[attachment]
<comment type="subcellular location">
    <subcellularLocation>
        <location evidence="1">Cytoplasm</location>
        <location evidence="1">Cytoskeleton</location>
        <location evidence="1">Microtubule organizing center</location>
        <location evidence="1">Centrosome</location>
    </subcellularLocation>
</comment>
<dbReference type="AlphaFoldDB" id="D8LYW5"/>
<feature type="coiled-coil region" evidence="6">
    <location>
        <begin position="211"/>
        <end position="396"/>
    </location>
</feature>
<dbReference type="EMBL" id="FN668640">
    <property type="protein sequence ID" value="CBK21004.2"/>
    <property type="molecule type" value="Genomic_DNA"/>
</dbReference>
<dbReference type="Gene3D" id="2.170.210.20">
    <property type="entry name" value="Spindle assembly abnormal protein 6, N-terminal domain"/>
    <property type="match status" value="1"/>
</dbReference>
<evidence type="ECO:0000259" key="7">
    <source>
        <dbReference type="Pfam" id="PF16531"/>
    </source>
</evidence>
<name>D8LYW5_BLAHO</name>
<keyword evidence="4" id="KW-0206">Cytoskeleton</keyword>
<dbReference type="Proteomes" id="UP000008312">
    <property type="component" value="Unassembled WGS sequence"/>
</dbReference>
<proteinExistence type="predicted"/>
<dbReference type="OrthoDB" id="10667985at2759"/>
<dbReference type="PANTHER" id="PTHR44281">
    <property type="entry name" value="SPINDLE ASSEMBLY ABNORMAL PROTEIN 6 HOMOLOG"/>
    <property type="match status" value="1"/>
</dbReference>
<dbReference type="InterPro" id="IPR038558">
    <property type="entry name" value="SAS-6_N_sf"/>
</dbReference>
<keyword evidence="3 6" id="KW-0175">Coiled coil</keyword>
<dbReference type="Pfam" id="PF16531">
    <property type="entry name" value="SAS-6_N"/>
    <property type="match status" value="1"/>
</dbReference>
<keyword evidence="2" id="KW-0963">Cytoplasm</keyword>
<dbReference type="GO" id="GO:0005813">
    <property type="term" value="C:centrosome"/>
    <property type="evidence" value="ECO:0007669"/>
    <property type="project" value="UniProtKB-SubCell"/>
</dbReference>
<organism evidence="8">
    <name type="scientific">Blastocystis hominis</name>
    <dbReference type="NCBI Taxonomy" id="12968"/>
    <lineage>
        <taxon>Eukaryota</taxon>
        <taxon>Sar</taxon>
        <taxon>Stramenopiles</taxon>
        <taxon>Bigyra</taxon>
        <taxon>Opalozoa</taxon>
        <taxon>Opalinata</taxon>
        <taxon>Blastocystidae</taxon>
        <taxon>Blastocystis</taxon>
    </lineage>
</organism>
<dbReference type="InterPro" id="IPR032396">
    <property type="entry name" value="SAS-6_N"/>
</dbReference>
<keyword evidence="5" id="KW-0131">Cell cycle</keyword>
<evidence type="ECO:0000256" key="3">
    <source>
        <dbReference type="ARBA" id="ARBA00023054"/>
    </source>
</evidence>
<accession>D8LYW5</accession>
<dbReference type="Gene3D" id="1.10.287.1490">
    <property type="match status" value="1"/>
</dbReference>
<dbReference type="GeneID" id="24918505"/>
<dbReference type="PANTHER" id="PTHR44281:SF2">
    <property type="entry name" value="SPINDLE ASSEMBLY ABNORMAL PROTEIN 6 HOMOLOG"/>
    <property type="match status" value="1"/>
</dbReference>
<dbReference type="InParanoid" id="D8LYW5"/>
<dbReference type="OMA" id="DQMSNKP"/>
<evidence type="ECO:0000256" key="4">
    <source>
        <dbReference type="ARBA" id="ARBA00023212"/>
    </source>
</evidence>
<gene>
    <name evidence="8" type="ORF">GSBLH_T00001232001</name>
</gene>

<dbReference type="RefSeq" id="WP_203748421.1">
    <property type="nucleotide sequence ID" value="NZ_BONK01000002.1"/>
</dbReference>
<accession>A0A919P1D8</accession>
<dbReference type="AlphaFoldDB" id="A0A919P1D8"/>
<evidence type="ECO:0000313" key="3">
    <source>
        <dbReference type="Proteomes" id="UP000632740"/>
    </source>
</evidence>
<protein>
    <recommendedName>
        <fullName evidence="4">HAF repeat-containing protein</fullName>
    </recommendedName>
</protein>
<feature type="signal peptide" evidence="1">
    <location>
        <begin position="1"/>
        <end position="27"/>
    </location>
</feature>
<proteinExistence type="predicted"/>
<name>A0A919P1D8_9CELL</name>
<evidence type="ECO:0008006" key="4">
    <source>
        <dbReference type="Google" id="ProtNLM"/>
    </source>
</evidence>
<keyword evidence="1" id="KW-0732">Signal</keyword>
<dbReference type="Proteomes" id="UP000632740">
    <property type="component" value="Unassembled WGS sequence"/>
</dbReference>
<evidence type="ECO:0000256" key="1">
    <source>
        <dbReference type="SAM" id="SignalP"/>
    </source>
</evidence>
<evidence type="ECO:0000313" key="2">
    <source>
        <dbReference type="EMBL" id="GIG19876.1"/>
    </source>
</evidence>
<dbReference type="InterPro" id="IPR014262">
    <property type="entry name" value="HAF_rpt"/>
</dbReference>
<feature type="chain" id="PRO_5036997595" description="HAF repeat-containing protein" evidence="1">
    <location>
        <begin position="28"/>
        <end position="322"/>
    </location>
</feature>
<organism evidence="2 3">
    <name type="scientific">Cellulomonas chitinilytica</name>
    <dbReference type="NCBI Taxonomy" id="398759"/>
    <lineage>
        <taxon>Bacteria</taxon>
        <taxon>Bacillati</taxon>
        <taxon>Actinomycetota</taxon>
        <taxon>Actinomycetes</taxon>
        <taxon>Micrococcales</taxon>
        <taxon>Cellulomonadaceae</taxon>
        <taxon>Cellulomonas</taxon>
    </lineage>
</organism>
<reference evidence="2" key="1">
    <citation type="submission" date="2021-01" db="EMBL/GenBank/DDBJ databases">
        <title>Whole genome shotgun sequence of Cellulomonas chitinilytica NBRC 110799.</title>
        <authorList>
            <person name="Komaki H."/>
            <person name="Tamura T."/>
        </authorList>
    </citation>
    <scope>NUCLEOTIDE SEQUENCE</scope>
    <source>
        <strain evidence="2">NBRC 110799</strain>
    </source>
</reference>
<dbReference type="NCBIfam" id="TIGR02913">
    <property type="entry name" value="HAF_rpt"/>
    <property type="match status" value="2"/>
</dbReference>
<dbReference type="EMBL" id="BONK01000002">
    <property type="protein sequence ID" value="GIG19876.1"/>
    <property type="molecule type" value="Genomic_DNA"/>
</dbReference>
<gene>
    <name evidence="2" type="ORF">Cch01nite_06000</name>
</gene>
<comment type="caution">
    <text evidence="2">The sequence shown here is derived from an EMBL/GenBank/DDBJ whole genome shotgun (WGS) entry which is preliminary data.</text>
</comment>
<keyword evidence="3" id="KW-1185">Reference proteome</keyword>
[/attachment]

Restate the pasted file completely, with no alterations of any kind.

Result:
<comment type="subcellular location">
    <subcellularLocation>
        <location evidence="1">Cytoplasm</location>
        <location evidence="1">Cytoskeleton</location>
        <location evidence="1">Microtubule organizing center</location>
        <location evidence="1">Centrosome</location>
    </subcellularLocation>
</comment>
<dbReference type="AlphaFoldDB" id="D8LYW5"/>
<feature type="coiled-coil region" evidence="6">
    <location>
        <begin position="211"/>
        <end position="396"/>
    </location>
</feature>
<dbReference type="EMBL" id="FN668640">
    <property type="protein sequence ID" value="CBK21004.2"/>
    <property type="molecule type" value="Genomic_DNA"/>
</dbReference>
<dbReference type="Gene3D" id="2.170.210.20">
    <property type="entry name" value="Spindle assembly abnormal protein 6, N-terminal domain"/>
    <property type="match status" value="1"/>
</dbReference>
<evidence type="ECO:0000259" key="7">
    <source>
        <dbReference type="Pfam" id="PF16531"/>
    </source>
</evidence>
<name>D8LYW5_BLAHO</name>
<keyword evidence="4" id="KW-0206">Cytoskeleton</keyword>
<dbReference type="Proteomes" id="UP000008312">
    <property type="component" value="Unassembled WGS sequence"/>
</dbReference>
<proteinExistence type="predicted"/>
<dbReference type="OrthoDB" id="10667985at2759"/>
<dbReference type="PANTHER" id="PTHR44281">
    <property type="entry name" value="SPINDLE ASSEMBLY ABNORMAL PROTEIN 6 HOMOLOG"/>
    <property type="match status" value="1"/>
</dbReference>
<dbReference type="InterPro" id="IPR038558">
    <property type="entry name" value="SAS-6_N_sf"/>
</dbReference>
<keyword evidence="3 6" id="KW-0175">Coiled coil</keyword>
<dbReference type="Pfam" id="PF16531">
    <property type="entry name" value="SAS-6_N"/>
    <property type="match status" value="1"/>
</dbReference>
<keyword evidence="2" id="KW-0963">Cytoplasm</keyword>
<dbReference type="GO" id="GO:0005813">
    <property type="term" value="C:centrosome"/>
    <property type="evidence" value="ECO:0007669"/>
    <property type="project" value="UniProtKB-SubCell"/>
</dbReference>
<organism evidence="8">
    <name type="scientific">Blastocystis hominis</name>
    <dbReference type="NCBI Taxonomy" id="12968"/>
    <lineage>
        <taxon>Eukaryota</taxon>
        <taxon>Sar</taxon>
        <taxon>Stramenopiles</taxon>
        <taxon>Bigyra</taxon>
        <taxon>Opalozoa</taxon>
        <taxon>Opalinata</taxon>
        <taxon>Blastocystidae</taxon>
        <taxon>Blastocystis</taxon>
    </lineage>
</organism>
<dbReference type="InterPro" id="IPR032396">
    <property type="entry name" value="SAS-6_N"/>
</dbReference>
<keyword evidence="5" id="KW-0131">Cell cycle</keyword>
<evidence type="ECO:0000256" key="3">
    <source>
        <dbReference type="ARBA" id="ARBA00023054"/>
    </source>
</evidence>
<accession>D8LYW5</accession>
<dbReference type="Gene3D" id="1.10.287.1490">
    <property type="match status" value="1"/>
</dbReference>
<dbReference type="GeneID" id="24918505"/>
<dbReference type="PANTHER" id="PTHR44281:SF2">
    <property type="entry name" value="SPINDLE ASSEMBLY ABNORMAL PROTEIN 6 HOMOLOG"/>
    <property type="match status" value="1"/>
</dbReference>
<dbReference type="InParanoid" id="D8LYW5"/>
<dbReference type="OMA" id="DQMSNKP"/>
<evidence type="ECO:0000256" key="4">
    <source>
        <dbReference type="ARBA" id="ARBA00023212"/>
    </source>
</evidence>
<gene>
    <name evidence="8" type="ORF">GSBLH_T00001232001</name>
</gene>

<dbReference type="RefSeq" id="WP_203748421.1">
    <property type="nucleotide sequence ID" value="NZ_BONK01000002.1"/>
</dbReference>
<accession>A0A919P1D8</accession>
<dbReference type="AlphaFoldDB" id="A0A919P1D8"/>
<evidence type="ECO:0000313" key="3">
    <source>
        <dbReference type="Proteomes" id="UP000632740"/>
    </source>
</evidence>
<protein>
    <recommendedName>
        <fullName evidence="4">HAF repeat-containing protein</fullName>
    </recommendedName>
</protein>
<feature type="signal peptide" evidence="1">
    <location>
        <begin position="1"/>
        <end position="27"/>
    </location>
</feature>
<proteinExistence type="predicted"/>
<name>A0A919P1D8_9CELL</name>
<evidence type="ECO:0008006" key="4">
    <source>
        <dbReference type="Google" id="ProtNLM"/>
    </source>
</evidence>
<keyword evidence="1" id="KW-0732">Signal</keyword>
<dbReference type="Proteomes" id="UP000632740">
    <property type="component" value="Unassembled WGS sequence"/>
</dbReference>
<evidence type="ECO:0000256" key="1">
    <source>
        <dbReference type="SAM" id="SignalP"/>
    </source>
</evidence>
<evidence type="ECO:0000313" key="2">
    <source>
        <dbReference type="EMBL" id="GIG19876.1"/>
    </source>
</evidence>
<dbReference type="InterPro" id="IPR014262">
    <property type="entry name" value="HAF_rpt"/>
</dbReference>
<feature type="chain" id="PRO_5036997595" description="HAF repeat-containing protein" evidence="1">
    <location>
        <begin position="28"/>
        <end position="322"/>
    </location>
</feature>
<organism evidence="2 3">
    <name type="scientific">Cellulomonas chitinilytica</name>
    <dbReference type="NCBI Taxonomy" id="398759"/>
    <lineage>
        <taxon>Bacteria</taxon>
        <taxon>Bacillati</taxon>
        <taxon>Actinomycetota</taxon>
        <taxon>Actinomycetes</taxon>
        <taxon>Micrococcales</taxon>
        <taxon>Cellulomonadaceae</taxon>
        <taxon>Cellulomonas</taxon>
    </lineage>
</organism>
<reference evidence="2" key="1">
    <citation type="submission" date="2021-01" db="EMBL/GenBank/DDBJ databases">
        <title>Whole genome shotgun sequence of Cellulomonas chitinilytica NBRC 110799.</title>
        <authorList>
            <person name="Komaki H."/>
            <person name="Tamura T."/>
        </authorList>
    </citation>
    <scope>NUCLEOTIDE SEQUENCE</scope>
    <source>
        <strain evidence="2">NBRC 110799</strain>
    </source>
</reference>
<dbReference type="NCBIfam" id="TIGR02913">
    <property type="entry name" value="HAF_rpt"/>
    <property type="match status" value="2"/>
</dbReference>
<dbReference type="EMBL" id="BONK01000002">
    <property type="protein sequence ID" value="GIG19876.1"/>
    <property type="molecule type" value="Genomic_DNA"/>
</dbReference>
<gene>
    <name evidence="2" type="ORF">Cch01nite_06000</name>
</gene>
<comment type="caution">
    <text evidence="2">The sequence shown here is derived from an EMBL/GenBank/DDBJ whole genome shotgun (WGS) entry which is preliminary data.</text>
</comment>
<keyword evidence="3" id="KW-1185">Reference proteome</keyword>